Introducing our 2018 Artist in Residence

Jane Hellings Bits Out.jpg

Jane Hellings - 9 Stitches

My working practice is always drawn from my lived female experience, it is domestic in nature.

In keeping with the domestic subject matter of my work, my materials of choice are everyday, predominantly found and repurposed, and my techniques low-tech.

My work is usually interactive and I often work collaboratively.

Susan Merrick achieved amazing things as our inaugural AIR in 2017. You can read about her project here.

Now, we are proud to introduce Jane Hellings as the FiLiA Artist in Residence for 2018-2019. Her residency project is Nine Stitches.

9 Stitches has been ten years in the making, cobbled together, dropped and picked up again, at intervals. Taken from the phrase A stitch in time saves nine, it is not the one efficient stitch, but the nine, just in time stitches, which characterise my life. Those nine stitches, so often  employed by women, whose lives are fragmented by the demands placed upon them, to be, simultaneously; worker, carer, mother, partner, lover, home maker. This lack of opportunity for focus is one of the reasons that women's voices, have been, and often still are, absent from the public sphere.

9 Stitches is the child of two earlier pieces of work; Jane Hellings is a Slag and Slag Sofa. Jane Hellings is a Slag is a fibre representation of a toilet door, circa 1976, in the girl's toilets at my secondary school. The resulting banner is roughly life size. The door was blue and the words, writ large in black marker pen, filled the available space. I was fourteen years old and getting through boyfriends quite quickly, because I wouldn't have sex with them.

Not much appears to have changed across the decades. Slut shaming is designed to shut down and silence women, so flying the flag 'Jane Hellings is a Slag' and publicly owning that label, is an act of resistance. On past showing, overwhelmingly, women viewed it as an act of solidarity. From men there were more mixed responses, these fell broadly into four categories; Ironic Sexists, Mansplainers, Knights in Shining Armour and Opportunists. Ironic Sexists' continuous streams of sexist jokes are made ironically, because they understand the tenets of feminism. The Mansplainers earnestly and in some detail explain the cause of female oppression (it is never them). The Knights in Shining Armour are eager to save this 'Jane Hellings' from the terrible wrong done to her. The Opportunists hope that if Jane Hellings really is a slag, then she might be up for a fuck. Hate patriarchy, love the patriarch.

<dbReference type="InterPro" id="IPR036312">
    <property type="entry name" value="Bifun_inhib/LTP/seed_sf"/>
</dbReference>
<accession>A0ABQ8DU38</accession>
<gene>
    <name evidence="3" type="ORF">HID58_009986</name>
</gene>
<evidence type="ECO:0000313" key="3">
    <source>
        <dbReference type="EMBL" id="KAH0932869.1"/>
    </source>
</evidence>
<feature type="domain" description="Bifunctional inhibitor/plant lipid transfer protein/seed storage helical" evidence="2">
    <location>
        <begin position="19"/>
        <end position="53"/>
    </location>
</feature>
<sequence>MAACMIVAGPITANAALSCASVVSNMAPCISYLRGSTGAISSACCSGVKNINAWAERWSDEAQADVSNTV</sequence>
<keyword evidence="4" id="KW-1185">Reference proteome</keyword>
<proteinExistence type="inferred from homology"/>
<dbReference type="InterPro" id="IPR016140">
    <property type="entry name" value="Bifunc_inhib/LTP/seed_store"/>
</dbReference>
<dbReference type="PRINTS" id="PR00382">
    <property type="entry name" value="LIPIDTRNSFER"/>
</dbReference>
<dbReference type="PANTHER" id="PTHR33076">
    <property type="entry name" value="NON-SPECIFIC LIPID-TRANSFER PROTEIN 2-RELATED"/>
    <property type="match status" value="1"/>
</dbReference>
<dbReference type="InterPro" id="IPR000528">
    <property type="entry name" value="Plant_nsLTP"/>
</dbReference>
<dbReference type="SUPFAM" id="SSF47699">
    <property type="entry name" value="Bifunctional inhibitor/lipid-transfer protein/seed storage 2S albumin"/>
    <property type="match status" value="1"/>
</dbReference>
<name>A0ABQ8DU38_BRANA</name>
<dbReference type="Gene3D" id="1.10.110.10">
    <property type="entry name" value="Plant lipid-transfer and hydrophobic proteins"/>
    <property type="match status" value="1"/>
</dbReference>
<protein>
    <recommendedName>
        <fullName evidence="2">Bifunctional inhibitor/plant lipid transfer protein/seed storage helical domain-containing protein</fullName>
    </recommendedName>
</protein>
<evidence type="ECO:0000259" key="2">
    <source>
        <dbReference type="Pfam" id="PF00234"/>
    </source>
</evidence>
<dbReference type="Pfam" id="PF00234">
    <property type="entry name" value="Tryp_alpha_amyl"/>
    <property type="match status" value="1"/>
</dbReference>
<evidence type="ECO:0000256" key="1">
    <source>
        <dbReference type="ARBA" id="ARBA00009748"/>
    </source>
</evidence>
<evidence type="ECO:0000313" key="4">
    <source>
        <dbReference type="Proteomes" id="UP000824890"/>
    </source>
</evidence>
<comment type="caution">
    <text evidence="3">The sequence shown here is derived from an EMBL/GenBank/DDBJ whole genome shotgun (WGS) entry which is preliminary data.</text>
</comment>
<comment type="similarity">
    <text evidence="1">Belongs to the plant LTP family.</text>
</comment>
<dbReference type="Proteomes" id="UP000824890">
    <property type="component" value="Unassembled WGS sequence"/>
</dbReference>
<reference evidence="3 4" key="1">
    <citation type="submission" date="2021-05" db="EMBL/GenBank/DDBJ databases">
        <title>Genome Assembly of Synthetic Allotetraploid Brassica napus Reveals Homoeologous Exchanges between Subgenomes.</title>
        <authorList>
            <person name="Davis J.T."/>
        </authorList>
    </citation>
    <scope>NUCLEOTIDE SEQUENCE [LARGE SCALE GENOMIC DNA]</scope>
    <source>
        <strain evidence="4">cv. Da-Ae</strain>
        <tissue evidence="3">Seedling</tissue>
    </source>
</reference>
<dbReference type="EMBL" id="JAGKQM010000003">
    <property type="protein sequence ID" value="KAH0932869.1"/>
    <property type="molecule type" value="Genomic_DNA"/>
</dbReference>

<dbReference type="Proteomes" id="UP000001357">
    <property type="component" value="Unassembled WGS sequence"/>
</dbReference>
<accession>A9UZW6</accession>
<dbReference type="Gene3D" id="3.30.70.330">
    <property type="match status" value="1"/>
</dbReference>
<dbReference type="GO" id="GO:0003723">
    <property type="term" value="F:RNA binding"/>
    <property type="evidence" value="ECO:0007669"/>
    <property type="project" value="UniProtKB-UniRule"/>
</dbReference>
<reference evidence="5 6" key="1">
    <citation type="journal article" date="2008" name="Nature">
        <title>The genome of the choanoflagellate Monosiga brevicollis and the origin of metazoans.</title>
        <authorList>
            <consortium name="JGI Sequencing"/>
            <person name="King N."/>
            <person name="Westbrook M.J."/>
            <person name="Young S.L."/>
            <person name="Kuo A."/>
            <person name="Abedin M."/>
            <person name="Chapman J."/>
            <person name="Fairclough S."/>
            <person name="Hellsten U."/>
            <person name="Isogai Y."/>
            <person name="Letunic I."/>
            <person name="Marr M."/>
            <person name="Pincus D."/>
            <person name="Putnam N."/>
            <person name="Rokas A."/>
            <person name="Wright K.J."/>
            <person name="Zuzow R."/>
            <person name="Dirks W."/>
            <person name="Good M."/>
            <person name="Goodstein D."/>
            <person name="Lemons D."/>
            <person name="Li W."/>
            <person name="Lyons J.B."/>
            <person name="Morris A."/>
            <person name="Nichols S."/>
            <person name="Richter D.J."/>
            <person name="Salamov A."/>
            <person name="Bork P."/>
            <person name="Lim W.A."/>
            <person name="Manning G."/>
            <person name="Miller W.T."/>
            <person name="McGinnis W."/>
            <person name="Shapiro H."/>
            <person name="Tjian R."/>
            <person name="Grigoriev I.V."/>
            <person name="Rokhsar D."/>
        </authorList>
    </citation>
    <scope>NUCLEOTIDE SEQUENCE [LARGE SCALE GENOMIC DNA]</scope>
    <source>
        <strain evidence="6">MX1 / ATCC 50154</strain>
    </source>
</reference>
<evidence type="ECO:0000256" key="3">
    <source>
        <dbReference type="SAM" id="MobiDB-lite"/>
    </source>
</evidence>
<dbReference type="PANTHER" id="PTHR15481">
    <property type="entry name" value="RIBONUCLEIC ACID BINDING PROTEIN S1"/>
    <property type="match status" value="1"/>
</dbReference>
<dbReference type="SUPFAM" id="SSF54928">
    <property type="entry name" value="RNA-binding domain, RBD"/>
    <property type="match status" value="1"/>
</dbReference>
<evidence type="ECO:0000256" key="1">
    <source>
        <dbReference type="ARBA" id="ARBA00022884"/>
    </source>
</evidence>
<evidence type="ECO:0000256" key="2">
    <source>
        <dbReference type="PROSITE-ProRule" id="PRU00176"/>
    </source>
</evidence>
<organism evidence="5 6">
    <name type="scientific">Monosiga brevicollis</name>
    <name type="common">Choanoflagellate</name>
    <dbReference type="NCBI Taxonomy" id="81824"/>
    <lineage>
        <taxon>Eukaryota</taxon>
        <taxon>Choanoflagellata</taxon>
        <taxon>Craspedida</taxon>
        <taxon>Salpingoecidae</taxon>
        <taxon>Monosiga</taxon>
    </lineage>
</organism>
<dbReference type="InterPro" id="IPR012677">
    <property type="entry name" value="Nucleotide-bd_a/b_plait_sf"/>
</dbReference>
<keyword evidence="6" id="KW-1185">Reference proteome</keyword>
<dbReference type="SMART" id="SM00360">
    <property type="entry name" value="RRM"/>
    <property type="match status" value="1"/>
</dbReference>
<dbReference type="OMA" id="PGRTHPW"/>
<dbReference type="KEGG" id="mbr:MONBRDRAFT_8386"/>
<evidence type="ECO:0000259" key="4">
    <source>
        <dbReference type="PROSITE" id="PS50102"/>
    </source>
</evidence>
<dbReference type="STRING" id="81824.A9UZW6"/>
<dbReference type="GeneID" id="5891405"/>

Slag Sofa is an interactive installation which offers women the opportunity to be photographed for the Slag Sofa Gallery and to share their experiences of being Slut Shamed.

Ten years ago when I made Jane Hellings is a Slag, I was angry, now I view the title as a badge of honour. 9 Stitches was an opportunity to collaborate with many more women through making, performance and discussion, to explore our feelings about our own and each other's bodies, in the context of patriarchal culture.

9 Stitches launched in October 2018, at the FiLiA Conference in Manchester, with a small number of stitched body parts and body coverings, made by myself and fellow artist and collaborator, Cathy Dunbar, and over the course of the weekend, we signed up potential future collaborators.

FiLiA is an international organisation and 9 Stitches has entered into collaboration with artists from Norway, New Zealand and Greece, but it was also important to me to work close to home. For reasons of my own mental health and for sustainability, I like to be embedded in my local community, which, through a series of mishaps, happens to be the City of Cambridge.

Every summer, Cambridge is host to Strawberry Fair, Europe's biggest free, one day festival. In collaboration with artists; Carmela Arbelaez-McCarthy, Cathy Dunbar and
Helen Judge we took Front Bottoms at Mrs.Fubb's Parlour to the Strawberry Fair Arts Area. This was euphemism on a grand scale, we dressed up, shared tea and dainties such as Little Shrimp and Split Baps and discussed the female form, from a feminist perspective, with over two hundred guests. 

More intimately, Rude Consequences is a collaboration initiated by a young woman, shamed by her step-father, at the age of ten, for, when playing with her cousins, putting a 'rude' twist on the traditional drawing game; Consequences. Told she was 'dirty' and 'disgusting', these labels followed her into adulthood. We have been playing Rude Consequences, encouraging others to do so, and archiving the results, as an act of defiance. 

All of this has been crammed into a 9 Stitches Zine (available from no good bookshops)  get yours from FiLiA 2019. Amazing value at just £5, roughly £4 of every purchase goes to feed starving artists.

9 Stitches will continue to have a life after FiLiA 2019, if you want to join in, let us know.

It's a long fight for our human rights, but are we downhearted? No we are not. We shake our vajazzles at misogyny and wave our nipples at patriarchy!